Leaders of Quadrilateral Security Dialogue (Quad) from left to right, Australian PM Anthony Albanese, US President Joe Biden, Japanese PM Fumio Kishida, and PM Narendra Modi

Leaders of the "Quad" -- the United States, India, Australia and Japan -- met in Tokyo on Tuesday, cementing an alliance designed to counter China's push across the Asia-Pacific region.

The grouping has risen and fallen in prominence over the years, but gained new traction following deadly border clashes between India and China in 2020, and a recent surge in Australian diplomatic and commercial confrontations with Beijing.

Members stress it is not an "Asian NATO", and portray it as a group that can offer others in the region an alternative to China in areas including Covid-19 resources, disaster relief and cybersecurity.

Roots In 2004 Tsunami Relief

The four countries first came together for relief operations after the Indonesia earthquake of January 26, 2004 sent devastating tsunami waves along India's eastern coastline, killing about 2,30,000 people.

Three years later, the countries formed the Quadrilateral Security Dialogue. Japan's prime minister at the time, Shinzo Abe, was said to be a driving force in the effort.

The Quad's first main act was to conduct joint naval exercises under the existing US-India bilateral Malabar exercise format.

But a year later, then-Australian prime minister Kevin Rudd backed away from the nascent alliance, not wanting to be part of a group seen as openly challenging China, which had become a powerful economic partner of Australia.

Australia Returns To Fold

A decade later, China's increasingly aggressive push to build regional networks and project its military power -- especially in the South China Sea -- as well as its violent border clashes with India, prodded the four back together, with Canberra now a more committed partner.

They all participated in the 2020 Malabar exercises, making the group appear increasingly like a military alliance.

Beijing lashed out in response, branding it a Cold War-type organisation dedicated to containing China. Foreign Minister Wang Yi has compared the grouping to "Ocean Foam", something that will make waves but quickly dissipate.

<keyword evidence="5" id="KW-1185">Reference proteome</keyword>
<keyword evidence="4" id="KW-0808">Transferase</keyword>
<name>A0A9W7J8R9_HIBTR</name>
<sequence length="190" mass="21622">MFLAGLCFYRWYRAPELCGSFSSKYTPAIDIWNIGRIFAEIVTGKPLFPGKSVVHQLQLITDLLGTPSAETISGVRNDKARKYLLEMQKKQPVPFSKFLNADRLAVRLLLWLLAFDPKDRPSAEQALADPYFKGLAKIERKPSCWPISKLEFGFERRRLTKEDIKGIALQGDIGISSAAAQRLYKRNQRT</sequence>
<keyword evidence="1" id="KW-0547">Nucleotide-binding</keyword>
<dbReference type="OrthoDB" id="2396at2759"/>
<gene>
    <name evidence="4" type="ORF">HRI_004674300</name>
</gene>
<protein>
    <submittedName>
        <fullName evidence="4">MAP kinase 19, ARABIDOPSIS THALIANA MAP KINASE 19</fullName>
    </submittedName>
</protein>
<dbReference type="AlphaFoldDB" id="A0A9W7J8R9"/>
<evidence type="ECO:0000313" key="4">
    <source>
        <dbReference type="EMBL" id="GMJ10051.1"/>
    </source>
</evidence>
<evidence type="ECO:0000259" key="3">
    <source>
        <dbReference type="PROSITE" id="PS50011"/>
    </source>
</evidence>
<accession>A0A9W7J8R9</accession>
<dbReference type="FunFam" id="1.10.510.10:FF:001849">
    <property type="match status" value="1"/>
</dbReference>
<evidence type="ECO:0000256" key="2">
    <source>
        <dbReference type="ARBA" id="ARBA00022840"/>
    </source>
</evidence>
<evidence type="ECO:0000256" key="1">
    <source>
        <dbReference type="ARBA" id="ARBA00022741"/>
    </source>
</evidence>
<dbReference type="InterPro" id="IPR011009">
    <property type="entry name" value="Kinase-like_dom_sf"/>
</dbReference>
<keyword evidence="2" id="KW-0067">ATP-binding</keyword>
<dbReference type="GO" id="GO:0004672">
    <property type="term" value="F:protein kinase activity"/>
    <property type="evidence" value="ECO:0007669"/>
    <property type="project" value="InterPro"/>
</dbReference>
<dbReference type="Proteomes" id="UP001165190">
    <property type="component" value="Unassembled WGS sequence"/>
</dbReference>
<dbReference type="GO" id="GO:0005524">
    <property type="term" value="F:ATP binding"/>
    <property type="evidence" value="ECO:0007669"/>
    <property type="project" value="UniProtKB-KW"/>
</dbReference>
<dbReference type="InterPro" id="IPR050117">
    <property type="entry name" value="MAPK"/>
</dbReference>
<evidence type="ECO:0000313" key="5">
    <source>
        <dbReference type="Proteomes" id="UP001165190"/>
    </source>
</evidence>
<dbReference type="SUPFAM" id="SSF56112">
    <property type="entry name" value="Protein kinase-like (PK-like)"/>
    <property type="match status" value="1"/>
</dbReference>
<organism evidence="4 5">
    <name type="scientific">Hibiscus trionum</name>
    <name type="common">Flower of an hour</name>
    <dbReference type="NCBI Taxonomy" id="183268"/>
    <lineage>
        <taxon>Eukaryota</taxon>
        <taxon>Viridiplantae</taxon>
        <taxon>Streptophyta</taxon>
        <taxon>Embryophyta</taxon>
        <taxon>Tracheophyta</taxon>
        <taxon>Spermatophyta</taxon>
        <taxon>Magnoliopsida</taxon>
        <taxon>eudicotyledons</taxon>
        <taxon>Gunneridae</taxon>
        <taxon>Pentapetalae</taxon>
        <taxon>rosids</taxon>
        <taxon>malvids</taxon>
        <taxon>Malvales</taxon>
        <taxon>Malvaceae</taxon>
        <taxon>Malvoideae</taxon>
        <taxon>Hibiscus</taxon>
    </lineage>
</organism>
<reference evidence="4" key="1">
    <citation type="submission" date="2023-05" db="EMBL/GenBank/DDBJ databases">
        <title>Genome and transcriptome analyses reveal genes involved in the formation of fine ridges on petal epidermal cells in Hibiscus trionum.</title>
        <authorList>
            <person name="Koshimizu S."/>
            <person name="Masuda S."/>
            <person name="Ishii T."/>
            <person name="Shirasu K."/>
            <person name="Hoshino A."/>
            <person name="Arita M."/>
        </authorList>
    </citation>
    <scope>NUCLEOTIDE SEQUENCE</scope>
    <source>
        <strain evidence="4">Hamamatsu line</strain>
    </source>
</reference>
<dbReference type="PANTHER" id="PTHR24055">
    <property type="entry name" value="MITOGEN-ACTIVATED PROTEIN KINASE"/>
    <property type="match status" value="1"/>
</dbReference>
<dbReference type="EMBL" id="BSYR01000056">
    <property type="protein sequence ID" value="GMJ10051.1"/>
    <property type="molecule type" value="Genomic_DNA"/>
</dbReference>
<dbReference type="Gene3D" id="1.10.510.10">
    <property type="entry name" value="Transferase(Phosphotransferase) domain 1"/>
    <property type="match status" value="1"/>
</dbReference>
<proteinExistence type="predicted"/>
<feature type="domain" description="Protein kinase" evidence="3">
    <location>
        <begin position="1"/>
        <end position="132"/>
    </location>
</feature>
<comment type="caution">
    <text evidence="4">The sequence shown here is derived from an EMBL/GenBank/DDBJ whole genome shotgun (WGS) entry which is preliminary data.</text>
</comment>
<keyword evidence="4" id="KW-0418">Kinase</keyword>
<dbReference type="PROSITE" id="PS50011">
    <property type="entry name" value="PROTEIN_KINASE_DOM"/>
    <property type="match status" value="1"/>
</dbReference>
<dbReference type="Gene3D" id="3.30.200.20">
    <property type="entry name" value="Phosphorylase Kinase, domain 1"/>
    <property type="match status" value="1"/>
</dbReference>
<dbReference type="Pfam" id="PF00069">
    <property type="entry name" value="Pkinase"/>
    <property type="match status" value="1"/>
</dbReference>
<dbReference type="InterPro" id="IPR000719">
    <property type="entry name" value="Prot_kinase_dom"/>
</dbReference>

Biden's Stamp

While the Trump administration put some effort into sustaining the Quad, President Joe Biden went further, virtually convening the first summit of Quad leaders in March 2021 just weeks after taking office.

In September 2021, the four met in person in Washington, elevating the grouping further -- but still without creating a formal institution.

It was an example of Washington's new approach of building coalitions of countries and institutions around specific mutual needs, regionally and globally, rather than traditional security alliances.

That means, Washington says, the Quad can work with other groupings, such as ASEAN, when interests overlap.

Wooing India

For the United States, Australia and Japan, the Quad is very much a long-term courtship of India. New Delhi is traditionally insistent on its non-aligned status when it comes to contests between superpowers.

Deadly fighting that broke out in 2019 between Chinese and Indian troops in a disputed Himalayan border region appeared to have moved India off that stance.

But India, citing "neutrality", has continued to offer material support for Russia amid the invasion of Ukraine, creating a new source of friction.

India is "the critical, crucial member in the Quad", Kurt Campbell, the White House's national security coordinator for the Asia-Pacific region, said in November.

In its strategic planning for the region, the US has stopped saying "Asia-Pacific" and now studiously refers to it as the "Indo-Pacific".

Vaccines And Climate Change

But officials from all four countries say the Quad has to offer more than defence. None are pushing for a formal alliance -- India, analysts say, remains deeply wary of that -- and there are doubts it could effectively challenge Beijing's military might anyway.

Instead, the four democratic countries are looking to other "soft power" activities that offer the rest of the region a contrast to authoritarian China.

The Covid-19 pandemic has been central to giving the grouping greater meaning. The four countries used the Quad framework to commit to distributing 1.3 billion vaccine doses, with more than 485 million already delivered.

Other issues they are working on within the Quad format: "clean" shipping, fighting global warming and building more secure IT and internet infrastructure.